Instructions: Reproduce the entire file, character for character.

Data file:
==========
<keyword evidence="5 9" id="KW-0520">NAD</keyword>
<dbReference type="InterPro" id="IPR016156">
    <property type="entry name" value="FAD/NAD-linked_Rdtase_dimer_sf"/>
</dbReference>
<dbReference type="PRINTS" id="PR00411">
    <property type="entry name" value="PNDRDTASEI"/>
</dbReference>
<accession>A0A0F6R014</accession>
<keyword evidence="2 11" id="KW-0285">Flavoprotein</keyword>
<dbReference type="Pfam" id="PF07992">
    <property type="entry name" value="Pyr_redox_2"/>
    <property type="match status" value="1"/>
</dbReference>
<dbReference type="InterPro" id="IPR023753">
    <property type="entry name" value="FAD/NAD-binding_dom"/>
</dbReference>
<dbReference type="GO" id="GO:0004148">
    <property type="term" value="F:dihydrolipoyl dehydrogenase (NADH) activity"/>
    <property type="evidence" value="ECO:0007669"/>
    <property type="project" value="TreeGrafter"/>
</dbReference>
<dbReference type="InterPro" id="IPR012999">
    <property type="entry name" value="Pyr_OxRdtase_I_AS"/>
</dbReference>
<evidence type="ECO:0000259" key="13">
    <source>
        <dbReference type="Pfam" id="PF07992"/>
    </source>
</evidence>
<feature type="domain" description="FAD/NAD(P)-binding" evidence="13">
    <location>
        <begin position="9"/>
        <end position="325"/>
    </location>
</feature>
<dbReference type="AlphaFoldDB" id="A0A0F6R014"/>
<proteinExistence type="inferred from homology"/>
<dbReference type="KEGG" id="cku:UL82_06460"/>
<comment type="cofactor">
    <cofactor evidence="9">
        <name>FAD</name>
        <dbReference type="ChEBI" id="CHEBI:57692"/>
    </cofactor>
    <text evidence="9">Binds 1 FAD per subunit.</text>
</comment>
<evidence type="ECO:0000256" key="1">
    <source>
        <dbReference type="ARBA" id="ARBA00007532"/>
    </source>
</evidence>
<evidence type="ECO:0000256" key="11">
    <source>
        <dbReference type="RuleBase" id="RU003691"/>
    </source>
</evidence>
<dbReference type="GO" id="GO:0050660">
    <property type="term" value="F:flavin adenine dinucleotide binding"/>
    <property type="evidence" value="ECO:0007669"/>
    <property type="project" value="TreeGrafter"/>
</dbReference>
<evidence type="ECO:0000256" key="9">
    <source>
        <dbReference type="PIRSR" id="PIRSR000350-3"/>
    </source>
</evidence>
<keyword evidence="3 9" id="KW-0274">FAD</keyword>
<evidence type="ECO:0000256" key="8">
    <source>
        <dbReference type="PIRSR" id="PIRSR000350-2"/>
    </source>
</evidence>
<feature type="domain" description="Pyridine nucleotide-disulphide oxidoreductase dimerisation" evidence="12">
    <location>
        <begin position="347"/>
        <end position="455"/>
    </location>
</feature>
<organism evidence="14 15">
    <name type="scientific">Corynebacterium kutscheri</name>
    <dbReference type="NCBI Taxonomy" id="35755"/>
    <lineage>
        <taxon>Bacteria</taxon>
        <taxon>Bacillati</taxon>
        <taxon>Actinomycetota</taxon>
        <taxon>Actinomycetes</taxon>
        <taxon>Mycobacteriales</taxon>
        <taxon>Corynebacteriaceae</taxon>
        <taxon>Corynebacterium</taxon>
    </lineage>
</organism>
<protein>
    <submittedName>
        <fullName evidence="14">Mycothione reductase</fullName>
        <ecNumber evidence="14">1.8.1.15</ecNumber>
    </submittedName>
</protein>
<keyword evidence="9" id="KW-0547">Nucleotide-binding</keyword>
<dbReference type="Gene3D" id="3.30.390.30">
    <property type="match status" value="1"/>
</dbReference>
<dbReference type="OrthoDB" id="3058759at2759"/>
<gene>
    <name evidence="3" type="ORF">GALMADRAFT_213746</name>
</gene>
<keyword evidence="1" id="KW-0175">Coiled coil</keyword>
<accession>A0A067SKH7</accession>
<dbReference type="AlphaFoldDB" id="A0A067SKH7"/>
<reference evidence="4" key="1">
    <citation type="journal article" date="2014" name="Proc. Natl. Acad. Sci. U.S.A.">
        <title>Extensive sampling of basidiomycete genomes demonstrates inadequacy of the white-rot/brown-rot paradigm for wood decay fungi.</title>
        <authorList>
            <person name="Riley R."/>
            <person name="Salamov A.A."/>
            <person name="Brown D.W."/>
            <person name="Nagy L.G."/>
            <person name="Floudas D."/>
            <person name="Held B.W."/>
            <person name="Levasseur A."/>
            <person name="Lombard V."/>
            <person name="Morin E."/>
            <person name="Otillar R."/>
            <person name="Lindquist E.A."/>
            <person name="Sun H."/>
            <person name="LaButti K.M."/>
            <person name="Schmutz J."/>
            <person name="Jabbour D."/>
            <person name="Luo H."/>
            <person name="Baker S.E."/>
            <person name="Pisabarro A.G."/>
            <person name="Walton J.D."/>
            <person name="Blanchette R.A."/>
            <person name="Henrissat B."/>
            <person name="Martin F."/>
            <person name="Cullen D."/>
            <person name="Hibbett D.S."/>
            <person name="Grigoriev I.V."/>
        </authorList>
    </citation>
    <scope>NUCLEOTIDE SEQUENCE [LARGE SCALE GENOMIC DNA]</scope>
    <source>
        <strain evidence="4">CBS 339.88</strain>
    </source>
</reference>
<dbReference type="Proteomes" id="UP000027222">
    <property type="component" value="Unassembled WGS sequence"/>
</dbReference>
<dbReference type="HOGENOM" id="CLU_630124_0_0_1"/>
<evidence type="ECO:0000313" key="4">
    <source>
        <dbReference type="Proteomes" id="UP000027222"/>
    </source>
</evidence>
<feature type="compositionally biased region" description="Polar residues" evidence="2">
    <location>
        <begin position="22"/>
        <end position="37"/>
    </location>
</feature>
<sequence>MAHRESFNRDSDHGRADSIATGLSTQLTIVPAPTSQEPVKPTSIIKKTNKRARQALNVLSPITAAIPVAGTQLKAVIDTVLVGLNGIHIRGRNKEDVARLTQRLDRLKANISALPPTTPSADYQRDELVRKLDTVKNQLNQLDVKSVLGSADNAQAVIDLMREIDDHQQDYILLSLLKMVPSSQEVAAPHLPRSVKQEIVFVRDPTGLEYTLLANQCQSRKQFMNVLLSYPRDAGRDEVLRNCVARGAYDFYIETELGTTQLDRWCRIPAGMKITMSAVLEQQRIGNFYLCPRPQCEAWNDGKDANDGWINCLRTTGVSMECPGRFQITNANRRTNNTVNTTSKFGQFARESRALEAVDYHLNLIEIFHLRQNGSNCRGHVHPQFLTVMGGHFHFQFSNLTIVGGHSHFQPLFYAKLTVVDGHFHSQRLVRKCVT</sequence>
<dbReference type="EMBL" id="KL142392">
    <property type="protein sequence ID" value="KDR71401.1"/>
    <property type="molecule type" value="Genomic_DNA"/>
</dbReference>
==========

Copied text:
<keyword evidence="5 9" id="KW-0520">NAD</keyword>
<dbReference type="InterPro" id="IPR016156">
    <property type="entry name" value="FAD/NAD-linked_Rdtase_dimer_sf"/>
</dbReference>
<dbReference type="PRINTS" id="PR00411">
    <property type="entry name" value="PNDRDTASEI"/>
</dbReference>
<accession>A0A0F6R014</accession>
<keyword evidence="2 11" id="KW-0285">Flavoprotein</keyword>
<dbReference type="Pfam" id="PF07992">
    <property type="entry name" value="Pyr_redox_2"/>
    <property type="match status" value="1"/>
</dbReference>
<dbReference type="InterPro" id="IPR023753">
    <property type="entry name" value="FAD/NAD-binding_dom"/>
</dbReference>
<dbReference type="GO" id="GO:0004148">
    <property type="term" value="F:dihydrolipoyl dehydrogenase (NADH) activity"/>
    <property type="evidence" value="ECO:0007669"/>
    <property type="project" value="TreeGrafter"/>
</dbReference>
<dbReference type="InterPro" id="IPR012999">
    <property type="entry name" value="Pyr_OxRdtase_I_AS"/>
</dbReference>
<evidence type="ECO:0000259" key="13">
    <source>
        <dbReference type="Pfam" id="PF07992"/>
    </source>
</evidence>
<feature type="domain" description="FAD/NAD(P)-binding" evidence="13">
    <location>
        <begin position="9"/>
        <end position="325"/>
    </location>
</feature>
<dbReference type="AlphaFoldDB" id="A0A0F6R014"/>
<proteinExistence type="inferred from homology"/>
<dbReference type="KEGG" id="cku:UL82_06460"/>
<comment type="cofactor">
    <cofactor evidence="9">
        <name>FAD</name>
        <dbReference type="ChEBI" id="CHEBI:57692"/>
    </cofactor>
    <text evidence="9">Binds 1 FAD per subunit.</text>
</comment>
<evidence type="ECO:0000256" key="1">
    <source>
        <dbReference type="ARBA" id="ARBA00007532"/>
    </source>
</evidence>
<evidence type="ECO:0000256" key="11">
    <source>
        <dbReference type="RuleBase" id="RU003691"/>
    </source>
</evidence>
<dbReference type="GO" id="GO:0050660">
    <property type="term" value="F:flavin adenine dinucleotide binding"/>
    <property type="evidence" value="ECO:0007669"/>
    <property type="project" value="TreeGrafter"/>
</dbReference>
<evidence type="ECO:0000256" key="9">
    <source>
        <dbReference type="PIRSR" id="PIRSR000350-3"/>
    </source>
</evidence>
<keyword evidence="3 9" id="KW-0274">FAD</keyword>
<evidence type="ECO:0000256" key="8">
    <source>
        <dbReference type="PIRSR" id="PIRSR000350-2"/>
    </source>
</evidence>
<feature type="domain" description="Pyridine nucleotide-disulphide oxidoreductase dimerisation" evidence="12">
    <location>
        <begin position="347"/>
        <end position="455"/>
    </location>
</feature>
<organism evidence="14 15">
    <name type="scientific">Corynebacterium kutscheri</name>
    <dbReference type="NCBI Taxonomy" id="35755"/>
    <lineage>
        <taxon>Bacteria</taxon>
        <taxon>Bacillati</taxon>
        <taxon>Actinomycetota</taxon>
        <taxon>Actinomycetes</taxon>
        <taxon>Mycobacteriales</taxon>
        <taxon>Corynebacteriaceae</taxon>
        <taxon>Corynebacterium</taxon>
    </lineage>
</organism>
<protein>
    <submittedName>
        <fullName evidence="14">Mycothione reductase</fullName>
        <ecNumber evidence="14">1.8.1.15</ecNumber>
    </submittedName>
</protein>
<keyword evidence="9" id="KW-0547">Nucleotide-binding</keyword>
<dbReference type="Gene3D" id="3.30.390.30">
    <property type="match status" value="1"/>
</dbReference>
<dbReference type="OrthoDB" id="3058759at2759"/>
<gene>
    <name evidence="3" type="ORF">GALMADRAFT_213746</name>
</gene>
<keyword evidence="1" id="KW-0175">Coiled coil</keyword>
<accession>A0A067SKH7</accession>
<dbReference type="AlphaFoldDB" id="A0A067SKH7"/>
<reference evidence="4" key="1">
    <citation type="journal article" date="2014" name="Proc. Natl. Acad. Sci. U.S.A.">
        <title>Extensive sampling of basidiomycete genomes demonstrates inadequacy of the white-rot/brown-rot paradigm for wood decay fungi.</title>
        <authorList>
            <person name="Riley R."/>
            <person name="Salamov A.A."/>
            <person name="Brown D.W."/>
            <person name="Nagy L.G."/>
            <person name="Floudas D."/>
            <person name="Held B.W."/>
            <person name="Levasseur A."/>
            <person name="Lombard V."/>
            <person name="Morin E."/>
            <person name="Otillar R."/>
            <person name="Lindquist E.A."/>
            <person name="Sun H."/>
            <person name="LaButti K.M."/>
            <person name="Schmutz J."/>
            <person name="Jabbour D."/>
            <person name="Luo H."/>
            <person name="Baker S.E."/>
            <person name="Pisabarro A.G."/>
            <person name="Walton J.D."/>
            <person name="Blanchette R.A."/>
            <person name="Henrissat B."/>
            <person name="Martin F."/>
            <person name="Cullen D."/>
            <person name="Hibbett D.S."/>
            <person name="Grigoriev I.V."/>
        </authorList>
    </citation>
    <scope>NUCLEOTIDE SEQUENCE [LARGE SCALE GENOMIC DNA]</scope>
    <source>
        <strain evidence="4">CBS 339.88</strain>
    </source>
</reference>
<dbReference type="Proteomes" id="UP000027222">
    <property type="component" value="Unassembled WGS sequence"/>
</dbReference>
<dbReference type="HOGENOM" id="CLU_630124_0_0_1"/>
<evidence type="ECO:0000313" key="4">
    <source>
        <dbReference type="Proteomes" id="UP000027222"/>
    </source>
</evidence>
<feature type="compositionally biased region" description="Polar residues" evidence="2">
    <location>
        <begin position="22"/>
        <end position="37"/>
    </location>
</feature>
<sequence>MAHRESFNRDSDHGRADSIATGLSTQLTIVPAPTSQEPVKPTSIIKKTNKRARQALNVLSPITAAIPVAGTQLKAVIDTVLVGLNGIHIRGRNKEDVARLTQRLDRLKANISALPPTTPSADYQRDELVRKLDTVKNQLNQLDVKSVLGSADNAQAVIDLMREIDDHQQDYILLSLLKMVPSSQEVAAPHLPRSVKQEIVFVRDPTGLEYTLLANQCQSRKQFMNVLLSYPRDAGRDEVLRNCVARGAYDFYIETELGTTQLDRWCRIPAGMKITMSAVLEQQRIGNFYLCPRPQCEAWNDGKDANDGWINCLRTTGVSMECPGRFQITNANRRTNNTVNTTSKFGQFARESRALEAVDYHLNLIEIFHLRQNGSNCRGHVHPQFLTVMGGHFHFQFSNLTIVGGHSHFQPLFYAKLTVVDGHFHSQRLVRKCVT</sequence>
<dbReference type="EMBL" id="KL142392">
    <property type="protein sequence ID" value="KDR71401.1"/>
    <property type="molecule type" value="Genomic_DNA"/>
</dbReference>